Friday, February 12, 2016

Love's Labour's Lost - Shakespeare

'Love's Labour's Lost' is another new play to me.  This play is a comedy although it doesn't quite fit the same mold as the other comedies.  It opens with the King of Navarre and three of his friends, all swearing an oath.  For the next three years they will focus strictly on becoming scholars.  To do this, they will regularly fast, limit their sleep and, most of all, banish women from their the King's court.  They all agree that anyone caught breaking these rules will be punished.
Of course, as soon as they make this oath, four attractive women show up, including the Princess of France.  To keep the oath in place, the king has them camp outside of his court.  The four men all fall for one of the women, though they must be careful to keep these loves to themselves.  The wittiest of the four, Berowne, writes a letter to his opposite and gives it to a clown to deliver.  The letter goes to the wrong woman (natch).
One by one, the scholars all discover that the others are in love and they simply agree to drop the oath.  They decide to each give 'their' woman a favor, and then they will come to them dressed like 'Muscovites'.  The women get wind of this plan and the princess decides that they will also wear masks.  They will also switch the favors around so that the men will be confused.  She decides that their approach has been full of mocking, so they will mock them back.
The men utterly fall for this and each pledge love and service to the wrong woman.  They leave and shortly return without masks.  The women reveal that they have been tricked.  The scholars all try to laugh it off, but the women accuse them of breaking their oaths again and again and find them untrustworthy.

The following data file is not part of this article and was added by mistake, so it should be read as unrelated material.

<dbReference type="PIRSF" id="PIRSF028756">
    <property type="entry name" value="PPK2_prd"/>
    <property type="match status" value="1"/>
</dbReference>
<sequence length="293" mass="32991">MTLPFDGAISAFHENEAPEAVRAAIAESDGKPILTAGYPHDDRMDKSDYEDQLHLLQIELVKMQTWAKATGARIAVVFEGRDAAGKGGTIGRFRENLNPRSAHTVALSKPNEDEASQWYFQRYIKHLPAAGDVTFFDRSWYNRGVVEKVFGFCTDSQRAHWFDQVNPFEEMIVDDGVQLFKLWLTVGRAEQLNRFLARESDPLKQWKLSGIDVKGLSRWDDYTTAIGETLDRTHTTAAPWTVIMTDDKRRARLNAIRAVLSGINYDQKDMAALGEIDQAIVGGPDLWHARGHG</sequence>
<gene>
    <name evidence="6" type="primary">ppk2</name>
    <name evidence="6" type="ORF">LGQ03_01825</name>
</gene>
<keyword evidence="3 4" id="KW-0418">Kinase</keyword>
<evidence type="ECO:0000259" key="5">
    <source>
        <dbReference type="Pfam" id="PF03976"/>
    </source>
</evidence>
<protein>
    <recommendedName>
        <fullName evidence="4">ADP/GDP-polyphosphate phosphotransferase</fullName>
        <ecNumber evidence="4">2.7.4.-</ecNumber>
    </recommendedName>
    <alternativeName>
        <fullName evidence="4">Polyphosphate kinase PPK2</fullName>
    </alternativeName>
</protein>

Word comes suddenly of the death of the princess's father.  She decides they must leave at once.  The king tries to stop them so that their love can proceed.  She tells him that she will not make such a huge decision as love at a moment's notice.  Instead, he must spend a year in a hermitage, after which, he can renew his suit.  The other men are also given a year away as a kind of penance.  Berowne notes that a year is too long for a play.

The structure of this play is very interesting, but ultimately self-defeating.  The idea of four men swearing off women and then quickly finding themselves in love is a good one.  The women are all compelling and strong.  The mischief is good.  It's predictable but fun, nonetheless. 
The weird part comes with the death announcement and penalties for the men.  It changes the tone rather dramatically.  It's as if you've gone to a romantic comedy and instead of the cute couple ending up together, she is maimed in an accident and he ends up in jail on charges of stalking.  The story isn't impossible, but it's very jarring. 
Not that it doesn't have possibilities.  The remake of 'Taming of the Shrew' as '10 Things I Hate About You' could serve as the template.  Put four college freshman roommates together making a vow and four college girls and you have the basic story.  All of the fixings for a good comedy are there.

This play isn't on the Great Books reading list and I'm not surprised by that.  I read the full thing but I also watched the movie version starring Kenneth Branagh (among others), which is right now on Netflix streaming (in the US at least).  The movie is not very good.  They cut the play down quite a bit and inserted various songs from the Gershwin, Porter, etc.  It works in bits but not in others.  The overall acting is, um, not great.  Nathan Lane is very good and that's about it.  Watch it as a curiosity, or not at all. 
From what I can tell, this is the only film version ever made.  Again, there is some good stuff there, but you'd have to cut the story mercilessly to get to it.  The language is lots of fun, though overall light.  I'm glad I read it but I can't honestly tell anyone else to run out and do so.

No comments:

Post a Comment